Interacting with Sharks, Part 2

In part two we’ll look at how to properly interact with nearshore sharks— sharks divers are more likely to encounter during a casual kelp forest dive.

LEOPARD SHARKS

Leopard sharks are the most exciting of the nearshore sharks. While a bottom feeder, they have classic shark shape with a wonderful pattern of spots across their back. Furthermore, they can get to be quite large, up to six feet in length. Unknowing swimmers that encounter these beautiful large fish in shallow water can be frightened by their size and shape. But not to worry, leopard sharks are harmless.

There is nothing you can do to attract leopard sharks. You just have to be in the right place at the right time. But they are fairly easy to find. Just don’t scare them off. They frighten easily. You’re lucky if you get within three feet. Don’t even think about touching as this will frighten them off permanently.

Leopards move into very shallow waters in late spring and summer to breed and bear their young. Nobody knows for sure exactly why, but the thinking is the warmer waters are better for the young. They will often remain through early fall.

Leopards are shy and can only be approached quietly while snorkeling. They school in constant motion in 5 to 15 feet of water just beyond the surf zone, off sandy beaches and gravel coves and bays. It is rare to find a solitary animal and sometimes the schools run in the dozens. Some of the better places to see leopards include Malaga Cove (in Los Angeles County), Corona Del Mar State Beach (Orange County), and off the Marine Room (San Diego County). At the islands try Cathedral Cove at Anacapa Island, and at Catalina Big Fisherman’s Cove, inshore from the reef at Torqua Springs, and Doctor’s Cove near Emerald Bay.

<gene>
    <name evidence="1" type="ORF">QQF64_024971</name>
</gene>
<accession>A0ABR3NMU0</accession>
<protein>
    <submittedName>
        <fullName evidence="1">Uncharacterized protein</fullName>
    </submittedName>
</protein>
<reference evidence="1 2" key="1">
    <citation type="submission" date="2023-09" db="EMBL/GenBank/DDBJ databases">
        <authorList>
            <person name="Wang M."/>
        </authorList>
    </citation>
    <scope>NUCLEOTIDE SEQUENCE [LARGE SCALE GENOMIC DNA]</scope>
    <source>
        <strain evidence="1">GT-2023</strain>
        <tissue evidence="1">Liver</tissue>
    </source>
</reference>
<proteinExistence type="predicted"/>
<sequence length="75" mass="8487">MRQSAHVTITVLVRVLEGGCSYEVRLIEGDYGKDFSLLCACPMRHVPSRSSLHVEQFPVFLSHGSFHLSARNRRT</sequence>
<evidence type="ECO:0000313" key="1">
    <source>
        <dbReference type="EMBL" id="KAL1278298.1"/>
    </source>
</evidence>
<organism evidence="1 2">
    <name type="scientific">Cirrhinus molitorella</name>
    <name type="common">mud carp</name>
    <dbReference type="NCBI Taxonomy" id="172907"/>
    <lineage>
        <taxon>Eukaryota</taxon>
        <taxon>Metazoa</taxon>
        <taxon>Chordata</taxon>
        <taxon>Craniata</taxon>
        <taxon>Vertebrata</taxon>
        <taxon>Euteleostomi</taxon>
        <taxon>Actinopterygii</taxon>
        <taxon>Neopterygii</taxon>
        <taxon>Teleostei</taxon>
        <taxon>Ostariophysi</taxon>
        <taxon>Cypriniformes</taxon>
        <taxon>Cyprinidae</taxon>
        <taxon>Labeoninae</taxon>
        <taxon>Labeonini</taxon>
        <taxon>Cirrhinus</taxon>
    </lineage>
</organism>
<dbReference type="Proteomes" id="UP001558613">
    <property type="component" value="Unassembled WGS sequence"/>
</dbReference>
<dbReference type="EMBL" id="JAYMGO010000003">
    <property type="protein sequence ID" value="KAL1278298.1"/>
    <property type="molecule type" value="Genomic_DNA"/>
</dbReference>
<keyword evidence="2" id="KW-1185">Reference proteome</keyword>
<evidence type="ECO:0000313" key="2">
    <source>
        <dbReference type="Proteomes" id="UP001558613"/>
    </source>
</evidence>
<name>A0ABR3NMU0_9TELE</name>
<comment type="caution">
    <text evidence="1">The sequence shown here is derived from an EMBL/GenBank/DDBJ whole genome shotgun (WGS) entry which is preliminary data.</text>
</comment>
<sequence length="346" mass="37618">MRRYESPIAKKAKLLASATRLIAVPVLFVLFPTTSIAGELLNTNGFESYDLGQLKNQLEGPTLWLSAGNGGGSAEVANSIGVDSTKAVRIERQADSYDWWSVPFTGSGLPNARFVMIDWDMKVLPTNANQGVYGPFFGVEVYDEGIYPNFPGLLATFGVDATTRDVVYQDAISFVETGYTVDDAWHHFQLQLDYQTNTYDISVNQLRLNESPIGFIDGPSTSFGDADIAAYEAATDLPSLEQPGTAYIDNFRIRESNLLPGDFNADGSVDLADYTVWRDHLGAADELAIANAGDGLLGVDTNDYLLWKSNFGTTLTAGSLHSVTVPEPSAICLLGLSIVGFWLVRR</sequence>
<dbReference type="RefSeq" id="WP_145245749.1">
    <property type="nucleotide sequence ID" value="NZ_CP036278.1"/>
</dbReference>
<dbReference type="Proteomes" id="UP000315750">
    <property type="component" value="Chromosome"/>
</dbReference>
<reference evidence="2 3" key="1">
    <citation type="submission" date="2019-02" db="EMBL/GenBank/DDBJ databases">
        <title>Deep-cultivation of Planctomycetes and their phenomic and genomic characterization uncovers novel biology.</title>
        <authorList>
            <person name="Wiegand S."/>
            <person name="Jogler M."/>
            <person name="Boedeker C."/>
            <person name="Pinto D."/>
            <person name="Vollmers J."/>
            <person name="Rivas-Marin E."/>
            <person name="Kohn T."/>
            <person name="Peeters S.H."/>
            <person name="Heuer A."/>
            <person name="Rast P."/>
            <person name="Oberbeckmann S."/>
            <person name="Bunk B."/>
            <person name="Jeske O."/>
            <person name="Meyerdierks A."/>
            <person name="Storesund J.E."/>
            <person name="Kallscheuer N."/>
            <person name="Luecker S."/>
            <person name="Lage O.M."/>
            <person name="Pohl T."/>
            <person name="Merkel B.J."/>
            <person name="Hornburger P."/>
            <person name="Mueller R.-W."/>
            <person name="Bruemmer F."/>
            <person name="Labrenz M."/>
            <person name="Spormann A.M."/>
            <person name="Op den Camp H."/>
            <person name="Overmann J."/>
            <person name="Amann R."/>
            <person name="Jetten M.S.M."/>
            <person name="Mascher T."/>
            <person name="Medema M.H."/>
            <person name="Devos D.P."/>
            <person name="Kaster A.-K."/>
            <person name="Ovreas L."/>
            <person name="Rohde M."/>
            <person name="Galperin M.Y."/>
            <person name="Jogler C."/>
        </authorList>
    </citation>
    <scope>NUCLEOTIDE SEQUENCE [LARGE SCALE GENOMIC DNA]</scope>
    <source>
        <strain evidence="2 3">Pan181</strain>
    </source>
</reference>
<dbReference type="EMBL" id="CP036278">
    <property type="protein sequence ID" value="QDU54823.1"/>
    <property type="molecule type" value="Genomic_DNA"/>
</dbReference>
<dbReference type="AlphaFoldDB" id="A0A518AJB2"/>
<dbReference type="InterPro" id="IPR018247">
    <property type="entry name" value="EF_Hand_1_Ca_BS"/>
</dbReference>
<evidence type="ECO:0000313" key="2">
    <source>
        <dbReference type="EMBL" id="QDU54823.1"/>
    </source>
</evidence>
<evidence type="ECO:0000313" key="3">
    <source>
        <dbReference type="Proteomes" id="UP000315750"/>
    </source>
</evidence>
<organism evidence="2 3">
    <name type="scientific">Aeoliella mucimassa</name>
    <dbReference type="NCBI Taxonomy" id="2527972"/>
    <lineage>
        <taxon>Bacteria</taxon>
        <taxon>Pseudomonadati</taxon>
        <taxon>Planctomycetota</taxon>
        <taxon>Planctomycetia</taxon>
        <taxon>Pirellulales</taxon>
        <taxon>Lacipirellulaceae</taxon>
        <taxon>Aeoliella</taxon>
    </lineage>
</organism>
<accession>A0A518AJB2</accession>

SOUPFIN SHARKS

Soupfins have a similar coloring to the blue shark and are often mistaken as such. Soupfins, however, have a different shape, especially their tail, and are seen by divers in a totally different habitat. In the summer, soupfins move into the kelp forest, cruising in and out of the tall kelp stalks.

Soupfins are uncommon. Seeing them is hit or miss. You never know where they will show up. Sightings are almost exclusively at Catalina island on the frontside in and around kelp forests. The soupfin is a schooling shark— when you find one, you’ve found several, sometimes dozens. Ranging in size from four to six feet, venturing into a kelp forest when these creatures are swirling about can be a bit unnerving. They are in constant motion and sometimes just miss divers. At the same time, for the most part, theycan ignore divers entirely. As with leopards, they are also harmless.

HORN SHARKS

Of the nearshore sharks seen in California, the horn shark is perhaps the most frequently seen. These are a bottom dwelling sharks that feed at night and tuck themselves back into crevices during the day. In spite of their shy nature, they are easy to spot by looking under ledges and in small caves. Horn sharks gain their names from the spine on their dorsal fin. When they are young, this is quite sharp and acts as a defensive device. Predatory fish wishing to swallow a horn shark gets a spine in the roof of their mouth and they are quickly released. As they age the “horn” becomes worn and is used more to wedge them into crevices making them difficult for predators to remove.

Horn sharks vary in size from babies at six inches to monsters of four feet long. The little guys are cute as buttons with poka-dots and a curly-cue mouth. Although it is possible to handle horn sharks, don’t. They have a soft underbelly that you will harm with your grasp. Also, they are powerful and nimble when they want to be. I had horn shark bite me on the nose and take off my mask years ago. Their teeth are very small but they have a powerful bite.

Sometimes you will find a horn shark out in the open. They are easy to approach.
If you gently slip your hand under its chin and lift, you can get a closer look.
 
SWELL SHARKS

Swell sharks lead a similar lifestyle to horn sharks—hiding, sedentary at day, feeding at night. It is, however, rare to see one out in the open. The swell shark gains its name from its defensive action to puff itself up with water when threatened. To do this, you’d have to yank it out of its hole and shake it. Don’t do it. Don’t harm this animal for your entertainment.

Shark encounters can be special, even more special using the right approach. In your diving, interact with these wonderful creatures, but don’t do anything to harm them, or put you in danger.

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